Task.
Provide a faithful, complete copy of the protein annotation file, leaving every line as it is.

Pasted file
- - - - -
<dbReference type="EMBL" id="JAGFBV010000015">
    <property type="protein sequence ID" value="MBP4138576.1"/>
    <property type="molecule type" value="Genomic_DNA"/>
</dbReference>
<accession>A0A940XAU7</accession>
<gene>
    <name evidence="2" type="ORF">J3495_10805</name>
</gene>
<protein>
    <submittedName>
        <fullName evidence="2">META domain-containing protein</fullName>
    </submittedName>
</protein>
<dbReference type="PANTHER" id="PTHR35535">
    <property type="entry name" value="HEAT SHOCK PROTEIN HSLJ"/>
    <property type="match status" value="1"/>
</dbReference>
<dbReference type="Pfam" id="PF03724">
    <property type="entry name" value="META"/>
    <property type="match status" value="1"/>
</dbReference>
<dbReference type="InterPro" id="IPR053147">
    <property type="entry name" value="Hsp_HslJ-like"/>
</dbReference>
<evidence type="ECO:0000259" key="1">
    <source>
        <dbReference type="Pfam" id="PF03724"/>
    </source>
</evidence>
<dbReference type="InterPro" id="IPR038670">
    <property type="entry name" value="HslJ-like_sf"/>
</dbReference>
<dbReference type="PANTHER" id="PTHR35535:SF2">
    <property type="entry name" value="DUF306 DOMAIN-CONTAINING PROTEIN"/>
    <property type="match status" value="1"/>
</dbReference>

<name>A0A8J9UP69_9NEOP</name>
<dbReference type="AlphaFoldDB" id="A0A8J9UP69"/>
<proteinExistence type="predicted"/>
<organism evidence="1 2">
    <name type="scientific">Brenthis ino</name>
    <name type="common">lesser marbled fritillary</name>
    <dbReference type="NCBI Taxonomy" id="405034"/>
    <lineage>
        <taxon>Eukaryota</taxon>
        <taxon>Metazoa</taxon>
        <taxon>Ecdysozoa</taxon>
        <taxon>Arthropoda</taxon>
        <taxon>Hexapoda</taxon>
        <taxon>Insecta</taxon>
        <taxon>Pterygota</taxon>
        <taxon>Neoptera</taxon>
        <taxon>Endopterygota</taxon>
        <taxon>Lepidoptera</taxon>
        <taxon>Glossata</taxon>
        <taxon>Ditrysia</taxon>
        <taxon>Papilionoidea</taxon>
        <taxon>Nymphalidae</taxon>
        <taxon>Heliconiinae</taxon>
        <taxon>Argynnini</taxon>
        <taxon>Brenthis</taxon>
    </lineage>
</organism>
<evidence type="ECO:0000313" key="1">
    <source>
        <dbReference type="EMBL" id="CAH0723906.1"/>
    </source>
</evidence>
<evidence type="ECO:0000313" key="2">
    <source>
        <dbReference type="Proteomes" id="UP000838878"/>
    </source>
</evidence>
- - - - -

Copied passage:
<dbReference type="EMBL" id="JAGFBV010000015">
    <property type="protein sequence ID" value="MBP4138576.1"/>
    <property type="molecule type" value="Genomic_DNA"/>
</dbReference>
<accession>A0A940XAU7</accession>
<gene>
    <name evidence="2" type="ORF">J3495_10805</name>
</gene>
<protein>
    <submittedName>
        <fullName evidence="2">META domain-containing protein</fullName>
    </submittedName>
</protein>
<dbReference type="PANTHER" id="PTHR35535">
    <property type="entry name" value="HEAT SHOCK PROTEIN HSLJ"/>
    <property type="match status" value="1"/>
</dbReference>
<dbReference type="Pfam" id="PF03724">
    <property type="entry name" value="META"/>
    <property type="match status" value="1"/>
</dbReference>
<dbReference type="InterPro" id="IPR053147">
    <property type="entry name" value="Hsp_HslJ-like"/>
</dbReference>
<evidence type="ECO:0000259" key="1">
    <source>
        <dbReference type="Pfam" id="PF03724"/>
    </source>
</evidence>
<dbReference type="InterPro" id="IPR038670">
    <property type="entry name" value="HslJ-like_sf"/>
</dbReference>
<dbReference type="PANTHER" id="PTHR35535:SF2">
    <property type="entry name" value="DUF306 DOMAIN-CONTAINING PROTEIN"/>
    <property type="match status" value="1"/>
</dbReference>

<name>A0A8J9UP69_9NEOP</name>
<dbReference type="AlphaFoldDB" id="A0A8J9UP69"/>
<proteinExistence type="predicted"/>
<organism evidence="1 2">
    <name type="scientific">Brenthis ino</name>
    <name type="common">lesser marbled fritillary</name>
    <dbReference type="NCBI Taxonomy" id="405034"/>
    <lineage>
        <taxon>Eukaryota</taxon>
        <taxon>Metazoa</taxon>
        <taxon>Ecdysozoa</taxon>
        <taxon>Arthropoda</taxon>
        <taxon>Hexapoda</taxon>
        <taxon>Insecta</taxon>
        <taxon>Pterygota</taxon>
        <taxon>Neoptera</taxon>
        <taxon>Endopterygota</taxon>
        <taxon>Lepidoptera</taxon>
        <taxon>Glossata</taxon>
        <taxon>Ditrysia</taxon>
        <taxon>Papilionoidea</taxon>
        <taxon>Nymphalidae</taxon>
        <taxon>Heliconiinae</taxon>
        <taxon>Argynnini</taxon>
        <taxon>Brenthis</taxon>
    </lineage>
</organism>
<evidence type="ECO:0000313" key="1">
    <source>
        <dbReference type="EMBL" id="CAH0723906.1"/>
    </source>
</evidence>
<evidence type="ECO:0000313" key="2">
    <source>
        <dbReference type="Proteomes" id="UP000838878"/>
    </source>
</evidence>